'Police Academy' Writer on Bill Clinton's Viewing Binge: "What Was He Doing That Day?"

Bruce Glikas/Bruce Glikas/FilmMagic; Warner Bros./Photofest

"What was happening in the world that he could get away for all that time?"

The big bombshell out of Bill Clinton's speech at the DNC on July 26 — that during his term as president, he once played hooky from the Oval Office for two days to watch "all six Police Academy movies" (in fact there are seven, but the last, Police Academy 7: Mission to Moscow didn't come until 1994 and only grossed $126,247) with daughter Chelsea — surprised nobody more than Pat Proft, the 69-year-old filmmaker who created the wacky 1980s cop comedy franchise.

"I was watching a Canadian football game," says Proft, who now lives in Minnesota, where his old comedy buddy Al Franken is his senator, "and all these texts started happening. It's just so weird to come out of the blue that the president of the United States sat and binge-watched these movies. What was he doing that day? What was happening in the world that he could get away for all that time? And the way he said it was like, 'This is so great. Listen to what I did.' And people applauded — that was the best part, the applause. It makes him one of us. The White House has the same tastes as we have."

To those that don't remember, the original Police Academy followed a group of hapless misfit recruits trying to make it at the police academy (the mayor has decreed that the police have to accept all recruits). The movie grossed $81.1 million ($209 million adjusted for inflation) on a budget of just $4.5 million. (The entire series grossed $239.6 million, or $575.3 million adjusted for inflation). It was the sixth-highest-grossing film of 1984, finishing ahead of Footloose, Star Trek III, Splash and Romancing the Stone. It was behind Beverly Hills Cop, Ghostbusters, Indiana Jones and the Temple of Doom, Gremlins and The Karate Kid.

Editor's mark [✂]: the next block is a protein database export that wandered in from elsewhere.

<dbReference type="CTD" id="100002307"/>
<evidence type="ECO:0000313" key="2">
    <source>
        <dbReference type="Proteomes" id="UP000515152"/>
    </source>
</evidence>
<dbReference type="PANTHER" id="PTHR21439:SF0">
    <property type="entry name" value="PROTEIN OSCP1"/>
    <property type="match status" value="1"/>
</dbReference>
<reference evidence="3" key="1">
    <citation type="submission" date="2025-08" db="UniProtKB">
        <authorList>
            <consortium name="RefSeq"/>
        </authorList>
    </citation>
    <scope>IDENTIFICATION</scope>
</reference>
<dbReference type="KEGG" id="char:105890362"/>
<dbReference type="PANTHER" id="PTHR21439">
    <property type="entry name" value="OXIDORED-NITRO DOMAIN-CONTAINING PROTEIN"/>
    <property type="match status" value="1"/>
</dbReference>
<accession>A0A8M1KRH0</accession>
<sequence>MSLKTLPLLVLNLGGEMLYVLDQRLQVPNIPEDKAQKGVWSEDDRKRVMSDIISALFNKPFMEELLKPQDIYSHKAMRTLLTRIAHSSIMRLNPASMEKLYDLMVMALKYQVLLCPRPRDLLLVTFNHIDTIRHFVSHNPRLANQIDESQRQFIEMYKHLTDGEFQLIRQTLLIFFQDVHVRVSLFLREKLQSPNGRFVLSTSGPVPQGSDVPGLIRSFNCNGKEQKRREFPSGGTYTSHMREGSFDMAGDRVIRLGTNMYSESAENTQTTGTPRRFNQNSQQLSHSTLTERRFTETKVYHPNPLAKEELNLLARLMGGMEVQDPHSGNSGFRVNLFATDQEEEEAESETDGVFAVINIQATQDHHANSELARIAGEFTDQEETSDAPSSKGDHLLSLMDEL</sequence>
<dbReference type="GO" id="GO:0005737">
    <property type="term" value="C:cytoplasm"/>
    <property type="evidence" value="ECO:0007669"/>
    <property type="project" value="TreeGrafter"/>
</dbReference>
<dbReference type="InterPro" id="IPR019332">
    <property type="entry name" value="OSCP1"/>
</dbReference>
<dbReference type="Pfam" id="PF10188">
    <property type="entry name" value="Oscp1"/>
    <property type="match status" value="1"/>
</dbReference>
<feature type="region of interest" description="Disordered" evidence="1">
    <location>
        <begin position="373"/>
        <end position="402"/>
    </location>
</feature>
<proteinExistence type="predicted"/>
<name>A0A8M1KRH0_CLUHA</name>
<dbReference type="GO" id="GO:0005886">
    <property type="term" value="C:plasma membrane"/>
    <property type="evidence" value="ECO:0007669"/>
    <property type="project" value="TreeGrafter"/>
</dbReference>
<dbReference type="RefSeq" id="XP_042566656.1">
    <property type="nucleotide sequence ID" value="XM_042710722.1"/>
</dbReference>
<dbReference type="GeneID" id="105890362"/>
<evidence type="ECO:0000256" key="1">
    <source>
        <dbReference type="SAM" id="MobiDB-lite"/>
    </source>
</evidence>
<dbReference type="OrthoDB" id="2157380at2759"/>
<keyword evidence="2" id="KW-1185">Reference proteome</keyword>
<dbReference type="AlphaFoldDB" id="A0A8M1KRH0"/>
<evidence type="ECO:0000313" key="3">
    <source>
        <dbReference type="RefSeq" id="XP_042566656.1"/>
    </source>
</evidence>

The 1980s were the golden age of R-rated comedies. Police Academy didn't gross as much as Porky's ($105.4 million), Stir Crazy ($101.3 million) and Beverly Hills Cop ($234.7 million), but it was within spitting distance of Stripes ($82.5 million) and Trading Places ($90.4 million). But as Grantland and the AV Club have noted when recently revisiting the movie, some of the sexist and homophobic jokes — one recruit literally gets his head stuck up a horse's ass, a recurring gag features a senior officer secretly getting oral sex while standing at a podium before the recruits, and someone is always tricked into accidentally going into a gay bar — seem dated to today's audiences.

"We hung out at the L.A. Police Academy for two weeks and the instructors loved that we were there because it just put more pressure on the recruits," recalled Proft about developing the idea for the movie. "Actually by sitting there and listening to these people and hearing their stories, we came up with most of the characters. Just from the recruits we saw." The film's third act — where the recruits are needed to help during a riot — was drawn from incidents they observed first hand. "Out of the 18 or 19 films I've made, it was the most fun to put together because it was the first time and it became such a hit."

One would think that having your raunchy comedy praised by a former president in a historic speech nominating his wife for the presidency would be far and away the strangest mention, but Proft joked it just edged out the former winner. "Have you seen the police uniforms for Kiev in Ukraine?" he asked. "They are a complete ripoff of our uniforms in Police Academy. So I've got a lot of emails and texts from people in Ukraine saying, ‘Look at our police, they're dressed like Police Academy.' I got a whole day of that stuff when they first unveiled their new uniforms."

A version of this story first appeared in the Aug. 12 issue of The Hollywood Reporter magazine. To receive the magazine, click here to subscribe.

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